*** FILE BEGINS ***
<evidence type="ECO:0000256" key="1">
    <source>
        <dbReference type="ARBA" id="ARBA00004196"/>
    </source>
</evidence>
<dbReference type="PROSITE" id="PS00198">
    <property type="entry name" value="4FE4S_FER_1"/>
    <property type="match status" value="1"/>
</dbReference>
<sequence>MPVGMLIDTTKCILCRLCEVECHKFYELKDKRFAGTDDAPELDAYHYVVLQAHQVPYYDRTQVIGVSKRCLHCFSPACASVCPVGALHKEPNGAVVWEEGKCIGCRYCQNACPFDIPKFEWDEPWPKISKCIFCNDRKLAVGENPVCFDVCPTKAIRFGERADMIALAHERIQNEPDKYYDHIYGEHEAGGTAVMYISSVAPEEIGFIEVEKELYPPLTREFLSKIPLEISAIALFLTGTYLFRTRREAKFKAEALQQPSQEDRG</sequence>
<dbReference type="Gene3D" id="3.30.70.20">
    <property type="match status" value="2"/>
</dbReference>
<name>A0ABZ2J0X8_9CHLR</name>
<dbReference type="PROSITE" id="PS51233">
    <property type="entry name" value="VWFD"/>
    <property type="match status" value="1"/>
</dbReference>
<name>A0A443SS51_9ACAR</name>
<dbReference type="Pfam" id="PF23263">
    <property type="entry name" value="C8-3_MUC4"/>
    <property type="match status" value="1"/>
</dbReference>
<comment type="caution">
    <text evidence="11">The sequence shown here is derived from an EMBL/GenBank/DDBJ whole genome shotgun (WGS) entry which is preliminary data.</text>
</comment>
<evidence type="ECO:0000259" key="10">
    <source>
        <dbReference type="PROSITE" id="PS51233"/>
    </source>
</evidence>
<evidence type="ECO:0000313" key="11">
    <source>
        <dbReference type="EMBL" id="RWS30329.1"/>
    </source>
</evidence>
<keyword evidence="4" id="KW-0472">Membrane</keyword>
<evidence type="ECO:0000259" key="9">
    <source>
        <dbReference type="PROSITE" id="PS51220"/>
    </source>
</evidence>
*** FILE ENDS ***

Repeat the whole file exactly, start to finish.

<evidence type="ECO:0000256" key="1">
    <source>
        <dbReference type="ARBA" id="ARBA00004196"/>
    </source>
</evidence>
<dbReference type="PROSITE" id="PS00198">
    <property type="entry name" value="4FE4S_FER_1"/>
    <property type="match status" value="1"/>
</dbReference>
<sequence>MPVGMLIDTTKCILCRLCEVECHKFYELKDKRFAGTDDAPELDAYHYVVLQAHQVPYYDRTQVIGVSKRCLHCFSPACASVCPVGALHKEPNGAVVWEEGKCIGCRYCQNACPFDIPKFEWDEPWPKISKCIFCNDRKLAVGENPVCFDVCPTKAIRFGERADMIALAHERIQNEPDKYYDHIYGEHEAGGTAVMYISSVAPEEIGFIEVEKELYPPLTREFLSKIPLEISAIALFLTGTYLFRTRREAKFKAEALQQPSQEDRG</sequence>
<dbReference type="Gene3D" id="3.30.70.20">
    <property type="match status" value="2"/>
</dbReference>
<name>A0ABZ2J0X8_9CHLR</name>
<dbReference type="PROSITE" id="PS51233">
    <property type="entry name" value="VWFD"/>
    <property type="match status" value="1"/>
</dbReference>
<name>A0A443SS51_9ACAR</name>
<dbReference type="Pfam" id="PF23263">
    <property type="entry name" value="C8-3_MUC4"/>
    <property type="match status" value="1"/>
</dbReference>
<comment type="caution">
    <text evidence="11">The sequence shown here is derived from an EMBL/GenBank/DDBJ whole genome shotgun (WGS) entry which is preliminary data.</text>
</comment>
<evidence type="ECO:0000259" key="10">
    <source>
        <dbReference type="PROSITE" id="PS51233"/>
    </source>
</evidence>
<evidence type="ECO:0000313" key="11">
    <source>
        <dbReference type="EMBL" id="RWS30329.1"/>
    </source>
</evidence>
<keyword evidence="4" id="KW-0472">Membrane</keyword>
<evidence type="ECO:0000259" key="9">
    <source>
        <dbReference type="PROSITE" id="PS51220"/>
    </source>
</evidence>